2. Philip Schaff, History of the Christian Church, Volume II: Ante-Nicene Christianity (Grand Rapids: William B. Eerdmans, 1910) 727.
“Tatian of Assyria (110-172)…denied that Adam was saved, because Adam says: ‘We all die in Adam.'”
When I was at Harvard, I heard a lecture by Jon Levenson on “Did God Forgive Adam.” (My mom did too, since she was visiting me at the time.) Levenson said many of the same things when I took his Jewish Liturgical Year class. I don’t remember all of the sources Levenson used, but I remember him quoting rabbinic writings in which God forgives Adam’s transgression.
In Christianity, however, the answer to this question is mixed. In Romans 5:12ff., Paul says that there was death and condemnation before the coming of Christ. Since Christ, Paul says, there is grace and justification for many. For Levenson, Paul is saying here that there was no forgiveness of sin before Christ came. Levenson could understand why there are Christians who see the God of the Old Testament as angry and condemning, whereas the God of the New Testament is loving, gracious, and kind.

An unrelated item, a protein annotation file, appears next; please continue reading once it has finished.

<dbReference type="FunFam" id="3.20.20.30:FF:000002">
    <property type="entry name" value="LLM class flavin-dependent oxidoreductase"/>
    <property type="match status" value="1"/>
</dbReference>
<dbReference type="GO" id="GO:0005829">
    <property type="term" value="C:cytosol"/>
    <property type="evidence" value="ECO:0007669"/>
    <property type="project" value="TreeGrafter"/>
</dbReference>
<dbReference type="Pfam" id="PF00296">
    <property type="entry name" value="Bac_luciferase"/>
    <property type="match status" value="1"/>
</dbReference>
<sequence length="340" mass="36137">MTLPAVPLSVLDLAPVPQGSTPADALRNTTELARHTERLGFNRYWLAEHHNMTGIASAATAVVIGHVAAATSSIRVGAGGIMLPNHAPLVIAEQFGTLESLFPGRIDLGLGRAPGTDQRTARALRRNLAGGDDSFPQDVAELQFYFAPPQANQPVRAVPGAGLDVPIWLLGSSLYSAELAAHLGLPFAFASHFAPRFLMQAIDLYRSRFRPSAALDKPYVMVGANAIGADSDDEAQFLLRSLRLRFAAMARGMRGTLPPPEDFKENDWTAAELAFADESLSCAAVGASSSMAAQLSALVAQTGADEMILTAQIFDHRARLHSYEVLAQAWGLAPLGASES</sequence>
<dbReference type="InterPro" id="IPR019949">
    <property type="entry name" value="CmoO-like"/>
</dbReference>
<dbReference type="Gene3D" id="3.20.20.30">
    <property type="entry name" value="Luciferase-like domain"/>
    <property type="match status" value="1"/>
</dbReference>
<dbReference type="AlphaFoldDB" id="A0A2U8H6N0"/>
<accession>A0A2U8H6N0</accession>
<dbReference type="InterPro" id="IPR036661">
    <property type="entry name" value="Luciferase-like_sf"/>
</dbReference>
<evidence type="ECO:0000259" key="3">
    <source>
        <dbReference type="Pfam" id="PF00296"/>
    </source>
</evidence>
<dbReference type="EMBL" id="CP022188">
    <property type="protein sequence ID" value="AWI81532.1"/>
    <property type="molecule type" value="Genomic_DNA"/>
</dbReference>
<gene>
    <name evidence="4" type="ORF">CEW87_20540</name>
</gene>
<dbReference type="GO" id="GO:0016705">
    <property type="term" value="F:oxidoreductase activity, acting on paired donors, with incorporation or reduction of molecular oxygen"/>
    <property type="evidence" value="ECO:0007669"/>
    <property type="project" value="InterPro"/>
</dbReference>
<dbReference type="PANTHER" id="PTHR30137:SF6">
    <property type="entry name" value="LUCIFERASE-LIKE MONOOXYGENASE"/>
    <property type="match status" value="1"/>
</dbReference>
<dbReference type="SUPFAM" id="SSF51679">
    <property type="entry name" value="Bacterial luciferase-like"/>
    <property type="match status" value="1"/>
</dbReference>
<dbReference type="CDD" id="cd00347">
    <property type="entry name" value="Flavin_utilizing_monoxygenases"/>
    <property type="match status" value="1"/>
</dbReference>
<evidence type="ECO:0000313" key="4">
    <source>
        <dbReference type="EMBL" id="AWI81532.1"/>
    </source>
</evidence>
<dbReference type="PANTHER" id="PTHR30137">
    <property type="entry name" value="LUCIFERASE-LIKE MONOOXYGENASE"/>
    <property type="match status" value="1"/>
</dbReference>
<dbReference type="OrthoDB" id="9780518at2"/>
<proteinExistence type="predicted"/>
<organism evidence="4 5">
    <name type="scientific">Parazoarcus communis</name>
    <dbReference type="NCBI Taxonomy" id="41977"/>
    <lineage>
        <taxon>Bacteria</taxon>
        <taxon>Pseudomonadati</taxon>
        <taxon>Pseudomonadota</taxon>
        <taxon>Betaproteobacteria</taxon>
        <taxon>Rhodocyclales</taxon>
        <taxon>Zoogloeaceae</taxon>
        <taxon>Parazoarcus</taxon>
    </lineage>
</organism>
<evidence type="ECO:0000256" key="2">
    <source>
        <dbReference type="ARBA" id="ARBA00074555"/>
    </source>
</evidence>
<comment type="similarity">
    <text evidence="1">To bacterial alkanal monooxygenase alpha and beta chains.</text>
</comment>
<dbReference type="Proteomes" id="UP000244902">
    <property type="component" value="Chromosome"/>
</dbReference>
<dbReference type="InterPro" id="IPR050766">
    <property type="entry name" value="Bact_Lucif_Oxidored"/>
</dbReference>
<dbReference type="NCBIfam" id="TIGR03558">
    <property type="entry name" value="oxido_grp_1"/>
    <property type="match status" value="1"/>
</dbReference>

Levenson acknowledges that Paul is not entirely consistent on this issue. After all, Paul affirms in Romans 4 that Abraham was justified by faith, meaning he was not under God’s condemnation. And there are Christians who handle this issue by saying that the saints of the Old Testament believed in the Christ to come. Jesus says in John 8:56, after all, that Abraham rejoiced to see Christ’s day.
But were pre-Christ times the same as post-Christ times? Levenson once asked, “If God was merciful and kind and gracious, and you heard on the radio, ‘Today, God has decided to be merciful and kind and gracious, what would be the big deal?'” He has a point there. What exactly did Christ contribute that was new?
According to Paul, Israel in the Old Testament was under the tutelage of the law (Romans 3:24ff.)–either to convict her of sin, or to restrain her sin and keep her in line, or to foreshadow Christ. Now that Christ has come, Israel isn’t under a tutor. As Paul says in Romans 7:6, “we are slaves not under the old written code but in the new life of the Spirit” (NRSV). So that would be a difference between the Old and the New Testaments.
But Paul saw the law in terms of condemnation. He calls the law a ministry of condemnation (II Corinthians 3:9). He disputes in Romans 8 that carnal human beings are even able to obey the law of God, since their flesh is weak. Is that what the Old Testament presents? II Kings 22:2 states that “He did what was right in the sight of the LORD, and walked in all the way of his father David; he did not turn aside to the right or to the left.” Christians will say that Josiah kept the law because he had the Holy Spirit, since David asks God not to take God’s spirit from him (Psalm 51:11). If so, then my question stands: What was the difference between the Old and the New Testaments? What did Jesus bring that was new?